[ Back to EurekAlert! ] Public release date: 5-Mar-2013
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Contact: Kathy Fackelmann
kfackelmann@gwu.edu
202-994-8354
George Washington University

Women's health must be priority for state health exchange marketplaces, new report says

WASHINGTON, D.C. — Women's issues play a major role in the health of the nation and should be a key consideration for policymakers as they design and set up the new insurance exchanges, according to a report co-authored by policy experts at the George Washington University School of Public Health and Health Services (SPHHS). The report offers a checklist for the state-based health insurance exchanges, one that will help ensure that women, children and family members can get the services they need to prevent costly and debilitating medical problems.

"Women often use a greater range of health services over a lifetime; they may also shoulder higher annual medical costs and often act as coordinators of health care for entire families," said co-author Susan F. Wood, PhD, who is the executive director of the Jacobs Institute of Women's Health and a professor of health policy at SPHHS. "This report identifies some of the major issues that states will need to consider if they are to provide the kinds of services that can keep millions of American women and their families healthy."

The Jacobs Institute of Women's Health, at SPHHS, The Kaiser Family Foundation and the Connors Center for Women's Health and Gender Biology at the Brigham & Women's Hospital all worked together to produce the report: Ensuring the Health Care Needs of Women: A Checklist for Health Exchanges. This report and checklist includes resources from a wide range of organizations that focus on the implementation of health care reform, which can be found at a new website: http://www.womenandhealthreform.org.

The report notes that the Affordable Care Act (ACA) established online marketplaces where women can comparison shop for health insurance plans. Some states, like Massachusetts, have well-established exchanges already in place but many others are scrambling to set them up now, Wood said. Under the ACA, women will have greater access to health insurance and to no-cost preventive services that can keep them healthy--such as mammograms and other screening tests that can detect cancer and other chronic diseases at an early, more treatable stage.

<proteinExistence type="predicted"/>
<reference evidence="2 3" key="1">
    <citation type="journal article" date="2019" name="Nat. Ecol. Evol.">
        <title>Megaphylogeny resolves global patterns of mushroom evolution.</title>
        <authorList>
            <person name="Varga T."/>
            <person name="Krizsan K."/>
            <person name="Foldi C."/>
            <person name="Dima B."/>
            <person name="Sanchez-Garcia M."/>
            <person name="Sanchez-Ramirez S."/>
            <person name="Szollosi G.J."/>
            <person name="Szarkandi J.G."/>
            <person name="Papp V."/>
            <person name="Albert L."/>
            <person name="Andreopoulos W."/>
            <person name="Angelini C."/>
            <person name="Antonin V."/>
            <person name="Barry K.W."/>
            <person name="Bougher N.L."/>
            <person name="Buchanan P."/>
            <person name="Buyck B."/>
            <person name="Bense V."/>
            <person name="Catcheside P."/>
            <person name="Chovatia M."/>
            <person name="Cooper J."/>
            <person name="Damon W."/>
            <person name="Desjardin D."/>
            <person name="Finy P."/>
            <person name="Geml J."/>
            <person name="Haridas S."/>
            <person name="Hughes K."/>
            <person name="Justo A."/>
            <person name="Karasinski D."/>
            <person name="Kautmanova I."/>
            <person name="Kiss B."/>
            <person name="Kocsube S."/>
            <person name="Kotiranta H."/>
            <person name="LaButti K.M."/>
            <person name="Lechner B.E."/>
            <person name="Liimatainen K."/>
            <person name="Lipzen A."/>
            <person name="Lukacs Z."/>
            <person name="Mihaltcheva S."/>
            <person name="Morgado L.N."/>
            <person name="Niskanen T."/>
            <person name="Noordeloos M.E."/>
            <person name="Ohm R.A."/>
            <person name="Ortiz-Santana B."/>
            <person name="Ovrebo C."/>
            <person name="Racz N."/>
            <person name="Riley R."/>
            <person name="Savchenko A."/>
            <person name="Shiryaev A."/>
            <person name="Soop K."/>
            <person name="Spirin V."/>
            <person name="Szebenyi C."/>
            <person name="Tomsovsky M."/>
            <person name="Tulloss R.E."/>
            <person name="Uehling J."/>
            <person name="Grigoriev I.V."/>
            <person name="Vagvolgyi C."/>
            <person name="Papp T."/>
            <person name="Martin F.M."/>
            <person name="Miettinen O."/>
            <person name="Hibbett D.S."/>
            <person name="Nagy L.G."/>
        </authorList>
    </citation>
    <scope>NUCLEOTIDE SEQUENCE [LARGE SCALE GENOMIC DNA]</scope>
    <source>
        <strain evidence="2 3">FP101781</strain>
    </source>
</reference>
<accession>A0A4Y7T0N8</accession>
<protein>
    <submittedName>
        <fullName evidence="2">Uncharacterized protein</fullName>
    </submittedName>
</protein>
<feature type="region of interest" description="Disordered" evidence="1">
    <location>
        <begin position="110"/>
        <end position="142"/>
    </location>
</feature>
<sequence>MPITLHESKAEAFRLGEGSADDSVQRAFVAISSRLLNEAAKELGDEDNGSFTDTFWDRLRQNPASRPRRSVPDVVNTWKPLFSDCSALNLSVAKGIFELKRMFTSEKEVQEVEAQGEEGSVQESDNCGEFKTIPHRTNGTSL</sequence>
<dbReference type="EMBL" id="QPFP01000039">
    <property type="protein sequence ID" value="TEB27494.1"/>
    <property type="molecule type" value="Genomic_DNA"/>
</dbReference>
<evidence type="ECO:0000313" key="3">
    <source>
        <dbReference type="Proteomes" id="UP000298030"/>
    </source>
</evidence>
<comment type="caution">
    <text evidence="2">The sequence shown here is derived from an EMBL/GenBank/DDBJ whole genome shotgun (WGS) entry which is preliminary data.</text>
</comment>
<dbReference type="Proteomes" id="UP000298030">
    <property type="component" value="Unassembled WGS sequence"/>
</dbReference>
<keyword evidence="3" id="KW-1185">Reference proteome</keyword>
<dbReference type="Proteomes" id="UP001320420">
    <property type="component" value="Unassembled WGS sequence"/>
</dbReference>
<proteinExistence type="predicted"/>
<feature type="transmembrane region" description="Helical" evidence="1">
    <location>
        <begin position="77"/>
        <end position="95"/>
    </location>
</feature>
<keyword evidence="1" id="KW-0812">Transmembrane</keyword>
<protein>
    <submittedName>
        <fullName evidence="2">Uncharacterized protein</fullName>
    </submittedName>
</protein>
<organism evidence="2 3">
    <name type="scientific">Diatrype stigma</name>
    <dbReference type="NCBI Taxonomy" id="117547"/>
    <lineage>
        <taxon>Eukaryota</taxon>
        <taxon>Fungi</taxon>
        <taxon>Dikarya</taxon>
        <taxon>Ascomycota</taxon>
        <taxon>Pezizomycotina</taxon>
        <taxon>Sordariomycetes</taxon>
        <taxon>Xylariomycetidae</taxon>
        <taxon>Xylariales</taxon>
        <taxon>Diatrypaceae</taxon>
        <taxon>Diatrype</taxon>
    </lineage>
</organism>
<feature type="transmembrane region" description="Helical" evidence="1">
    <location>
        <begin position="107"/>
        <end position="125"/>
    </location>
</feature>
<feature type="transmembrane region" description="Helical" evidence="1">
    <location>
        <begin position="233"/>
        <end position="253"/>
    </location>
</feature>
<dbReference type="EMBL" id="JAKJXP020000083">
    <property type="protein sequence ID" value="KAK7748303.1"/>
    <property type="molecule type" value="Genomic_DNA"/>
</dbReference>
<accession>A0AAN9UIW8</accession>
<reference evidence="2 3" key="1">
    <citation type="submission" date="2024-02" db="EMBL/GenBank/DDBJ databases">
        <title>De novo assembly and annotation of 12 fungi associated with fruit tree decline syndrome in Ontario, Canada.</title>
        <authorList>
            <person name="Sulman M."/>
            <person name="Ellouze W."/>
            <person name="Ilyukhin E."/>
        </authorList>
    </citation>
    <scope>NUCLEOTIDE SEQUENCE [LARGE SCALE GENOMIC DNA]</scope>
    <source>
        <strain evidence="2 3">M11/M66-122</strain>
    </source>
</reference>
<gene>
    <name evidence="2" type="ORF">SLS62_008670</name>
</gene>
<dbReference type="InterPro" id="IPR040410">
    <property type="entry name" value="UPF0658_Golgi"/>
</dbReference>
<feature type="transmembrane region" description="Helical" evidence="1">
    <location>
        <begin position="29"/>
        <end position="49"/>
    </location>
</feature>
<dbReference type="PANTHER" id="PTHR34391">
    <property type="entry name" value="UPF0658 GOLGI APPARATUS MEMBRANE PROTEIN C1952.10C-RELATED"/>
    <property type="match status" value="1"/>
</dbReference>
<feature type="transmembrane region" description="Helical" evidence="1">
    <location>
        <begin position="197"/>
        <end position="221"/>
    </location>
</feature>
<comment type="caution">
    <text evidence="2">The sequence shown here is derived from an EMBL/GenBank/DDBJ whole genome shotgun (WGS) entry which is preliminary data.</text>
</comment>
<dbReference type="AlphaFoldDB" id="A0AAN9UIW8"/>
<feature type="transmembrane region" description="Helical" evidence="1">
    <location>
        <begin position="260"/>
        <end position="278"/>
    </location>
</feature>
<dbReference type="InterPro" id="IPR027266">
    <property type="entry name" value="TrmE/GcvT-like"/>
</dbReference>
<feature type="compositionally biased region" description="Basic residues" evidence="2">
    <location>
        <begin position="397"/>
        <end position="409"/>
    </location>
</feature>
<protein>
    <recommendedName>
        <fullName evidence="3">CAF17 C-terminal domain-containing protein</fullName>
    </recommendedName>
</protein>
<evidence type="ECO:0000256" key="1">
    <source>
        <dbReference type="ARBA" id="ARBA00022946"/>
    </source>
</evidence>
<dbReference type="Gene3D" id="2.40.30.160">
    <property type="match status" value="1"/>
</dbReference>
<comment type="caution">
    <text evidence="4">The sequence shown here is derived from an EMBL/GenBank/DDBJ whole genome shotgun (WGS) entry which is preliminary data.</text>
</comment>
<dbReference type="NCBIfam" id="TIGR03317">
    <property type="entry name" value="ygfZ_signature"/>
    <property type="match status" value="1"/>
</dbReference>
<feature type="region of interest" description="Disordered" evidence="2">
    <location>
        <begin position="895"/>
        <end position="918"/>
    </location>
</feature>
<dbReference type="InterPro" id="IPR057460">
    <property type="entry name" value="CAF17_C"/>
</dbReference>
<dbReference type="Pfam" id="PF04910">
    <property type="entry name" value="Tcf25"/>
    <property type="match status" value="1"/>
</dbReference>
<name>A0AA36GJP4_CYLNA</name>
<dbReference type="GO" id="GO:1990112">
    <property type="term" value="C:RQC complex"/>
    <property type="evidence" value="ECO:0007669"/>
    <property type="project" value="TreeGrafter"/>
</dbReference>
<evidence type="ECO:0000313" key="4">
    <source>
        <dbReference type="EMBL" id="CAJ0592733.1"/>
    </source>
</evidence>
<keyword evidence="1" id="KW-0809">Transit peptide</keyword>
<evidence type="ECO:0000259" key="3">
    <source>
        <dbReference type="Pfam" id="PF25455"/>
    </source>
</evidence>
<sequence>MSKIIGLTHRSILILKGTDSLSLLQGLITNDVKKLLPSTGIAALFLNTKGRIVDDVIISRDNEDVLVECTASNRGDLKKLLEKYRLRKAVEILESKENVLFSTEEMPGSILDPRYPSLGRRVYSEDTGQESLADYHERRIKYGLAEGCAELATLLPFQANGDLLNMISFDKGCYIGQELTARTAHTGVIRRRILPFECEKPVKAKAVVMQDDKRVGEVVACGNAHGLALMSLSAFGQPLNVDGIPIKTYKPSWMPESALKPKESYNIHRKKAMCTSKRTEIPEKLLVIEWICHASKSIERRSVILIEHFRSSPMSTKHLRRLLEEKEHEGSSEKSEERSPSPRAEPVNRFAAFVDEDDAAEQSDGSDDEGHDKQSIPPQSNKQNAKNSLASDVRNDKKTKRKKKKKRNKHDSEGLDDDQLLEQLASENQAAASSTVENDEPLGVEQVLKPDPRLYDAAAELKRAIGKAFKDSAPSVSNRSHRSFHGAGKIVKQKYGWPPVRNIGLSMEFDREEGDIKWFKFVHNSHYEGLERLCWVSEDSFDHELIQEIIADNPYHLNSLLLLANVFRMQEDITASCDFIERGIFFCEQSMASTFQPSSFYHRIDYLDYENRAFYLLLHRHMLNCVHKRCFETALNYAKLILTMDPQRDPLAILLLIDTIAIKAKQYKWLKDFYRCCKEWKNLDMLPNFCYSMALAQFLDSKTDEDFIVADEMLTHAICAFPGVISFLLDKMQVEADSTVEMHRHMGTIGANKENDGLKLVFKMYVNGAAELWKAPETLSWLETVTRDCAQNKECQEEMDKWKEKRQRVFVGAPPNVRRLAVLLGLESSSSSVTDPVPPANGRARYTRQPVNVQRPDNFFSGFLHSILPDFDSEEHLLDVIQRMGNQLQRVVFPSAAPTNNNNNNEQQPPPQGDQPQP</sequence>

This report, and the checklist, can help states fashion insurance exchanges that will best meet the needs of millions of American women. According to the report, state officials should consider:

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About the Jacobs Institute of Women's Health:

An academic organization based at the George Washington University School of Public Health and Health Services, the Jacobs Institute of Women's Health is working to improve health care for women through research, dialogue, and information dissemination. The Jacobs Institute promotes environments where an interdisciplinary audience, including health care professionals, researchers, policymakers, consumers, and advocates come together to discuss ways to advance women's health.

About the George Washington University School of Public Health and Health Services:

Established in July 1997, the School of Public Health and Health Services brought together three longstanding university programs in the schools of medicine, business, and education and is now the only school of public health in the nation's capital. Today, more than 1,100 students from nearly every U.S. state and more than 40 nations pursue undergraduate, graduate, and doctoral-level degrees in public health. http://sphhs.gwu.edu/



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